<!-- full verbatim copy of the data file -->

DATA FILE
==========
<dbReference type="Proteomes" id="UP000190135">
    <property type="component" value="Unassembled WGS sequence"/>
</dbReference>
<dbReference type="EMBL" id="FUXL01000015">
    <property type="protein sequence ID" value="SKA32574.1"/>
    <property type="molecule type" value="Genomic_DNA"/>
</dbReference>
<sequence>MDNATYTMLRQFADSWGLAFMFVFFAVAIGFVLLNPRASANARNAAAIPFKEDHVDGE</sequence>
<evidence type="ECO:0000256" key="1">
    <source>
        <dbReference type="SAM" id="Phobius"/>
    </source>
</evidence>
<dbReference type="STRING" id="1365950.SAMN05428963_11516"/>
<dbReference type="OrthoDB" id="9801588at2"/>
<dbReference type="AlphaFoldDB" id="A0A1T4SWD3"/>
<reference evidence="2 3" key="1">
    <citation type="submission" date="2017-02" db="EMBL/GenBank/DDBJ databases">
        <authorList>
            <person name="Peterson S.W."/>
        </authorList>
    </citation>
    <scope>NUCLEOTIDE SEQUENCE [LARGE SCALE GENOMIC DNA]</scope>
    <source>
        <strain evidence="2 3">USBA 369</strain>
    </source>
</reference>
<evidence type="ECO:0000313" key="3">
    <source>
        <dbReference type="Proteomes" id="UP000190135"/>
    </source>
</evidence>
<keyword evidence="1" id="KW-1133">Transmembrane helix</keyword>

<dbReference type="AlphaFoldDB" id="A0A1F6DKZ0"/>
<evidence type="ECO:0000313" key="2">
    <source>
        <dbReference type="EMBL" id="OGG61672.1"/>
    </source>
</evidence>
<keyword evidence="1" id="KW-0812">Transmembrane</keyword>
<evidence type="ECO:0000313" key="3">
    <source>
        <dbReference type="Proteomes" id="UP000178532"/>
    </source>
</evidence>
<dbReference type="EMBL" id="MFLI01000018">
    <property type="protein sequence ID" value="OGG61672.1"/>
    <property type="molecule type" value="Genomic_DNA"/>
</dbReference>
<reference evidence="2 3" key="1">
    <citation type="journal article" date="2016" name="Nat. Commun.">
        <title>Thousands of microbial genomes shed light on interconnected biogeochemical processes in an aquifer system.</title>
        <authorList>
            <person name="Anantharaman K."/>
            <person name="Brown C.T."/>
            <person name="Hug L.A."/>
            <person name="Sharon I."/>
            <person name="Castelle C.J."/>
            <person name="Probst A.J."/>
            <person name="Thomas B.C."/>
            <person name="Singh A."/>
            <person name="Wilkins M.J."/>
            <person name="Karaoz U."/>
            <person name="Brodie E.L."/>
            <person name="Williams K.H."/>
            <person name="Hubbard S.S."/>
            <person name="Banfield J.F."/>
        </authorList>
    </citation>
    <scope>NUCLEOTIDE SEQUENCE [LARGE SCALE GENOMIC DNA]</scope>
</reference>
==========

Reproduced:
<dbReference type="Proteomes" id="UP000190135">
    <property type="component" value="Unassembled WGS sequence"/>
</dbReference>
<dbReference type="EMBL" id="FUXL01000015">
    <property type="protein sequence ID" value="SKA32574.1"/>
    <property type="molecule type" value="Genomic_DNA"/>
</dbReference>
<sequence>MDNATYTMLRQFADSWGLAFMFVFFAVAIGFVLLNPRASANARNAAAIPFKEDHVDGE</sequence>
<evidence type="ECO:0000256" key="1">
    <source>
        <dbReference type="SAM" id="Phobius"/>
    </source>
</evidence>
<dbReference type="STRING" id="1365950.SAMN05428963_11516"/>
<dbReference type="OrthoDB" id="9801588at2"/>
<dbReference type="AlphaFoldDB" id="A0A1T4SWD3"/>
<reference evidence="2 3" key="1">
    <citation type="submission" date="2017-02" db="EMBL/GenBank/DDBJ databases">
        <authorList>
            <person name="Peterson S.W."/>
        </authorList>
    </citation>
    <scope>NUCLEOTIDE SEQUENCE [LARGE SCALE GENOMIC DNA]</scope>
    <source>
        <strain evidence="2 3">USBA 369</strain>
    </source>
</reference>
<evidence type="ECO:0000313" key="3">
    <source>
        <dbReference type="Proteomes" id="UP000190135"/>
    </source>
</evidence>
<keyword evidence="1" id="KW-1133">Transmembrane helix</keyword>

<dbReference type="AlphaFoldDB" id="A0A1F6DKZ0"/>
<evidence type="ECO:0000313" key="2">
    <source>
        <dbReference type="EMBL" id="OGG61672.1"/>
    </source>
</evidence>
<keyword evidence="1" id="KW-0812">Transmembrane</keyword>
<evidence type="ECO:0000313" key="3">
    <source>
        <dbReference type="Proteomes" id="UP000178532"/>
    </source>
</evidence>
<dbReference type="EMBL" id="MFLI01000018">
    <property type="protein sequence ID" value="OGG61672.1"/>
    <property type="molecule type" value="Genomic_DNA"/>
</dbReference>
<reference evidence="2 3" key="1">
    <citation type="journal article" date="2016" name="Nat. Commun.">
        <title>Thousands of microbial genomes shed light on interconnected biogeochemical processes in an aquifer system.</title>
        <authorList>
            <person name="Anantharaman K."/>
            <person name="Brown C.T."/>
            <person name="Hug L.A."/>
            <person name="Sharon I."/>
            <person name="Castelle C.J."/>
            <person name="Probst A.J."/>
            <person name="Thomas B.C."/>
            <person name="Singh A."/>
            <person name="Wilkins M.J."/>
            <person name="Karaoz U."/>
            <person name="Brodie E.L."/>
            <person name="Williams K.H."/>
            <person name="Hubbard S.S."/>
            <person name="Banfield J.F."/>
        </authorList>
    </citation>
    <scope>NUCLEOTIDE SEQUENCE [LARGE SCALE GENOMIC DNA]</scope>
</reference>